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Joined: 10/13/2010
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New Hunter with question

I am a new hunter.  I will be hunting in GA this year and have a few questions for anyone that wants to help.

Once I kill a deer, I know I am supposed to feild dress it.  But how long do I have to get it to a precessor before having to feild dress it? The reason I ask is because the persons who land I am hunting on doesn't want me dressing it around their land.

 

gatorfan's picture
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Location: Chula Vista, CA
Joined: 10/01/2010
Posts: 465
Good question!

Congratulations on getting into the sport of hunting!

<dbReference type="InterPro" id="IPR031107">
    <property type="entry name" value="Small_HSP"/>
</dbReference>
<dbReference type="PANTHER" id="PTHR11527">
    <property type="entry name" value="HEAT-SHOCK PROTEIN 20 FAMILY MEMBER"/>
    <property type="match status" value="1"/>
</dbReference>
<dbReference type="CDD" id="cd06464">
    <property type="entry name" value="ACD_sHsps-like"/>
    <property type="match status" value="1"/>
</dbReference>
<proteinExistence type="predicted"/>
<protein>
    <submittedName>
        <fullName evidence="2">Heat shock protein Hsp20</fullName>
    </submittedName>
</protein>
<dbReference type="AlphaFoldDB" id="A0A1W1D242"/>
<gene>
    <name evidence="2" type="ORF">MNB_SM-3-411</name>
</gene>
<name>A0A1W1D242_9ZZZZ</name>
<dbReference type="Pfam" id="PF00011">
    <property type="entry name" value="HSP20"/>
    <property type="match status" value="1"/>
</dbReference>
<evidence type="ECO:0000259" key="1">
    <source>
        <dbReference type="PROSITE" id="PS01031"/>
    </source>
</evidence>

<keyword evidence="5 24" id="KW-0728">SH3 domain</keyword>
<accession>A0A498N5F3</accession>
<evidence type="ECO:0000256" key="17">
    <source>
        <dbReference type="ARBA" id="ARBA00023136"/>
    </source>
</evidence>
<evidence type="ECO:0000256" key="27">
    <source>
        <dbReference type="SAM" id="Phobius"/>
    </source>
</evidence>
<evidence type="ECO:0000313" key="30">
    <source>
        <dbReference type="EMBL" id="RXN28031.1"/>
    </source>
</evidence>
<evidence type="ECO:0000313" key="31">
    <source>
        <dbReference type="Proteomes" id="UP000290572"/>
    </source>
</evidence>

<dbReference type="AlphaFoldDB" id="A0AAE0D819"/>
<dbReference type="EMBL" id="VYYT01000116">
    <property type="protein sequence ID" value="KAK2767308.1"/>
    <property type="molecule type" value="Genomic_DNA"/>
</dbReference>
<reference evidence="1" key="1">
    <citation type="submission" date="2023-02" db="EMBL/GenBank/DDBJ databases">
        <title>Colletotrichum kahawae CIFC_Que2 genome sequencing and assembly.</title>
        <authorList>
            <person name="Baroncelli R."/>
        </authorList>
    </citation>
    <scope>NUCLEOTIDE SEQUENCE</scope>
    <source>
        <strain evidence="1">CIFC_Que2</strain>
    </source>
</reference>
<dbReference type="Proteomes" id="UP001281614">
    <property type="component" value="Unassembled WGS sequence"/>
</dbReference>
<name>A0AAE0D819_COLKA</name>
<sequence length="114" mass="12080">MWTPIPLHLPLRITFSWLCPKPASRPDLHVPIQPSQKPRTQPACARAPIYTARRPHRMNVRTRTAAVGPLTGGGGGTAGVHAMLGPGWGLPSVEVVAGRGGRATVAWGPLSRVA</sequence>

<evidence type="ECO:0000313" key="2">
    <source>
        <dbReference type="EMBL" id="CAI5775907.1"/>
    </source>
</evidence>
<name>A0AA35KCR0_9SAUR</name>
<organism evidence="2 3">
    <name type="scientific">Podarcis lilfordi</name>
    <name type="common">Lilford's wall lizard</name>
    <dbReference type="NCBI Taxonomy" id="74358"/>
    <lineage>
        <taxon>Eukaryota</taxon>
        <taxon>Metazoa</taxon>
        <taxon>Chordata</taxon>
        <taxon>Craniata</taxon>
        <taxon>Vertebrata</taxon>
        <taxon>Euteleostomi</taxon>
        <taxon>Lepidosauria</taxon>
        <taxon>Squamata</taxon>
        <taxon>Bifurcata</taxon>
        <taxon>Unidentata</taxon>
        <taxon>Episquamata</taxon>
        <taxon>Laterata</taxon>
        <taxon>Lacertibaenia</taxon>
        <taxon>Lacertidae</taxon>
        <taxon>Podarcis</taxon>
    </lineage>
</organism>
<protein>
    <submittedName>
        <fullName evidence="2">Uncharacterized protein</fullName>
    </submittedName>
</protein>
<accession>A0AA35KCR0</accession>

As far as your question goes, the longer you leave the entrails in the animal, the more gamey the meat will taste.  So, just do it as soon as you can!   There are many animals harvested every year that are shot in the evening and not recovered until the next morning/day.  So, there's not really a set time limit.  Just dress the deer as soon as you can.  The weather also plays a big part in tainting the taste of the meat (not dressed).  With that I mean, the colder it is, the more time you have.  Of course where you hit the deer also has an effect.  If you somehow gut-shoot the deer, you'll want to get that one field dressed lickidy-split.  I've also found that the longer you can hang and bleed the carcass (hide removed as soon as possible also), the less gamey the meat will be.  I took one to a processor last year and he let it hang in his walk-in cooler for three days.  That meat was way less gamey than a deer I had processed at my house.  Because I don't have a walk-in, I have to process the meat the same day.